It has been said that it is teachers who have fuelled the theory-practice divide as their own craft knowledge is what determines what makes a good teacher.

Because of the way that the profession has been institutionalised, teachers feel context bound and, because of the pressure within a certain context, theory seems detached from the real world. Trainees might see practice as context-bound, limited, and the best way of acquiring rapid survival techniques. However, it is this very view which limits their development towards a deeper language teacher ongoing education. On the other hand, trainers regard theory as a living body which facilitates longer term effects, generalisations and professional development since theory can be seen as context-free and therefore applicable to more than one situation if adapted wisely. This is what Grenfell (1998,10-11) sees as the theory-practice divide. How can these two views be reconciled? To what extent theories of teaching and second language learning and even views of language will be shaped and made to establish a dialogue with trainees’ attitudes based on how they were taught?

In this series of posts, I will explore a group of teachers’ view regarding this issue and how it impacts on their conceptions and models of teaching.

The theory versus practice debate in ILTE is taken further in Johnson (2006, 239-241). Johnson asserts is that this division might be better understood if we see it as theory/practice versus praxis since this latter construct captures how theory and practice inform each other. Praxis, then, is the sum total of experiences lived in the field, in the practicum, when student-teachers teach a number of lessons. Praxis realises the ongoing dialogue in trainees’ minds between expert knowledge and experiential knowledge in order to achieve a better understanding of themselves as teachers and their classroom practices.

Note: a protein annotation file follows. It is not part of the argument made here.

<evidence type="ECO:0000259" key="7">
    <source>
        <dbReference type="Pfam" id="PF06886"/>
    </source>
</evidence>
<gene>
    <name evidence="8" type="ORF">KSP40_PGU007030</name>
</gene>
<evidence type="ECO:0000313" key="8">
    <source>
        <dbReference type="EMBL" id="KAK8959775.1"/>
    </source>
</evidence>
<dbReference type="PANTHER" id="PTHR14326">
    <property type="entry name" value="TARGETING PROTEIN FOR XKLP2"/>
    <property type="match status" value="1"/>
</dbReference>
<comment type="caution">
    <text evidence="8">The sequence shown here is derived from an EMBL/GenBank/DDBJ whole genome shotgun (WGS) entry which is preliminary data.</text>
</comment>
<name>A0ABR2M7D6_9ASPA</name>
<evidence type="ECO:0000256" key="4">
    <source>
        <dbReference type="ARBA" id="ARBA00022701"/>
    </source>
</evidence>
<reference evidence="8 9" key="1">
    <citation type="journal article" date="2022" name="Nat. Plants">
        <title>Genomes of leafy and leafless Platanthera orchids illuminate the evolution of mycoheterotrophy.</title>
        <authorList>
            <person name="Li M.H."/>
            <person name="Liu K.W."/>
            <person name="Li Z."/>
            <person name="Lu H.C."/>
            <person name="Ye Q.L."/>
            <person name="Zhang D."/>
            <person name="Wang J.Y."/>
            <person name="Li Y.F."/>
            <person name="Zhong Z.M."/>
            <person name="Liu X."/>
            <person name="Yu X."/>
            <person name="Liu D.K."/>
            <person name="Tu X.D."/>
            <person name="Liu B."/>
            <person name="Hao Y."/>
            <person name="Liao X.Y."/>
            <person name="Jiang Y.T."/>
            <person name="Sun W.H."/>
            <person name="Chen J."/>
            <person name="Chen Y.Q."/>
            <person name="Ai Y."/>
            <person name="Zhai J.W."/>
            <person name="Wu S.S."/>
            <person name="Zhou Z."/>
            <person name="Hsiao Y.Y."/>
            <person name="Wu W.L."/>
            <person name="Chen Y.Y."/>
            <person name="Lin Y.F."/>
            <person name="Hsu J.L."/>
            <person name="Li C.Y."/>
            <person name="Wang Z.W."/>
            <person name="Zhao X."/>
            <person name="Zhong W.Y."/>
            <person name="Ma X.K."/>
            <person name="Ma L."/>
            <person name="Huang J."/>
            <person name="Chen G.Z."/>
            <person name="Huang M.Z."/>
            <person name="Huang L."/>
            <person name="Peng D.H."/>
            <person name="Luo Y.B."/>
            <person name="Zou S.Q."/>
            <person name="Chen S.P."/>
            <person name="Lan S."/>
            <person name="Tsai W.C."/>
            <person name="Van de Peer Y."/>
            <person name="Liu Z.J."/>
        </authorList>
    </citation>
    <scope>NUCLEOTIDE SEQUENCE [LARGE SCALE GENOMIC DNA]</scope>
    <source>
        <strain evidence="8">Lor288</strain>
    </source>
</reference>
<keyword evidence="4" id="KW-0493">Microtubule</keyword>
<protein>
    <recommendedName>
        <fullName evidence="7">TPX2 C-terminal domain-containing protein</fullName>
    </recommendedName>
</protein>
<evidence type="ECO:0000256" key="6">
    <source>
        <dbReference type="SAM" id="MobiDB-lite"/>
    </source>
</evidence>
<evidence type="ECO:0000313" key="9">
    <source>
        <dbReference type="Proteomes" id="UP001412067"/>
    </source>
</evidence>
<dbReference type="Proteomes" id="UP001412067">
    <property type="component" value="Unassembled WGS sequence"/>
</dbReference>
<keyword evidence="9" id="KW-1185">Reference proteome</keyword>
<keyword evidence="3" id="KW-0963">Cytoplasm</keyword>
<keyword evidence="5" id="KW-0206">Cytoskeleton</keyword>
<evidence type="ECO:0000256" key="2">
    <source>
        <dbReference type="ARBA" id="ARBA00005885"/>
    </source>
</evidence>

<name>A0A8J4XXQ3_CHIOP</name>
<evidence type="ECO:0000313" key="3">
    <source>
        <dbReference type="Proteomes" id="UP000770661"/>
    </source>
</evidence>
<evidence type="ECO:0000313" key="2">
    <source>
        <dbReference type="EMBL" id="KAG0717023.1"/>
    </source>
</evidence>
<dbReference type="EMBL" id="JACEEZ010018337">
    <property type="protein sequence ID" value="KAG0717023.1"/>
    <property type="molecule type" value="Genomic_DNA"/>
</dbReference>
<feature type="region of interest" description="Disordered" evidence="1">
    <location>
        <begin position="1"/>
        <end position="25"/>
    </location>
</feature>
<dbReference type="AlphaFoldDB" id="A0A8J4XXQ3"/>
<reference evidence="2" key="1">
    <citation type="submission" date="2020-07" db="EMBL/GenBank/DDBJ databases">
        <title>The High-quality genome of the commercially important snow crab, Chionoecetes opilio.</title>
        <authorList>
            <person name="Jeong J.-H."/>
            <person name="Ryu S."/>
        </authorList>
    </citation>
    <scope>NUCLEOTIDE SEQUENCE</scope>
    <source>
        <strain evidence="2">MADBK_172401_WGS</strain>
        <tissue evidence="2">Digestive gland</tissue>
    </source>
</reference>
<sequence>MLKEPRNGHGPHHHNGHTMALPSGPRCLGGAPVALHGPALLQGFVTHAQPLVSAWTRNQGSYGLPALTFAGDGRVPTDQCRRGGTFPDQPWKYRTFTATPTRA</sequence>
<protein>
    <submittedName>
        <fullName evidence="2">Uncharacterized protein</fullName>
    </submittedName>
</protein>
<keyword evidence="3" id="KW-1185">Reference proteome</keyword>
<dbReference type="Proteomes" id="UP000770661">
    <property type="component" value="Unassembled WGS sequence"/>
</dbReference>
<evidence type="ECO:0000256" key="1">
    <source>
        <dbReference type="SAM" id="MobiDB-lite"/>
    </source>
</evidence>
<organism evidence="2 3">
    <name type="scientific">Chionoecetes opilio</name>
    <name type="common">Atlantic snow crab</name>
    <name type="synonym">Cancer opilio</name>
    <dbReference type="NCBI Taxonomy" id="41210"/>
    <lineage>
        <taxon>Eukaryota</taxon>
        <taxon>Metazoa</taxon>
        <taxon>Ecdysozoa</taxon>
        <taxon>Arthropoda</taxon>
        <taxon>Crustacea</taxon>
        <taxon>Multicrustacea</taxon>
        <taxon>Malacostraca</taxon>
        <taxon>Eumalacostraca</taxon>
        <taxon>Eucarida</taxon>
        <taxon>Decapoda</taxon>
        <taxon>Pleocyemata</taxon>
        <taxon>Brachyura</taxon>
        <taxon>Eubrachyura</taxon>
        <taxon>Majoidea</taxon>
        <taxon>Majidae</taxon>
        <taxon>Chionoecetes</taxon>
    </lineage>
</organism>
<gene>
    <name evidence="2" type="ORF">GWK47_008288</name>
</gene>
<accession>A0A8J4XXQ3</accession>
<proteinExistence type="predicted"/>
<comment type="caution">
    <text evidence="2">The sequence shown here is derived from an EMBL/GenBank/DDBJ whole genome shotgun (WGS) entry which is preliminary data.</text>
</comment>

Thus, the task for language teacher educators is to create public spaces which legitimise these processes so that future teachers might as well recognise as equally valid their praxis understanding under the light of theory in the philosophical-scientific sense. However, this creation of new spaces for discussion should not undermine the presence of SLA, applied linguistics or language learning as subject-matter in ILTE programmes for the creation of a zone which might be termed as the anti-research approach where anything might go (Bartels 2004,128-129; Tarone and Allwright 2005, 8-10).

As we can see, the balance between theory and practice towards praxis could be ethereal in teacher education. We must be aware, that a noticeable disparity of strands (Tarone and Allwright 2005,12-13) will respond to a particular conception of teaching and consequently to a specific model of language teacher education from a whole array of possibilities. This poses an interesting issue which takes us back to our initial discussion of training and development within language teacher education. How do ILTE programme designers see the field? Is it training and therefore practice/praxis supported by what efficient teachers do the core of the curriculum? Or is it seen as development and education and therefore programmes will be based on a deeper understanding of issues which transcend a particular context (Lawes 2002, 42)? These questions entail conception and models which will be our next concern.


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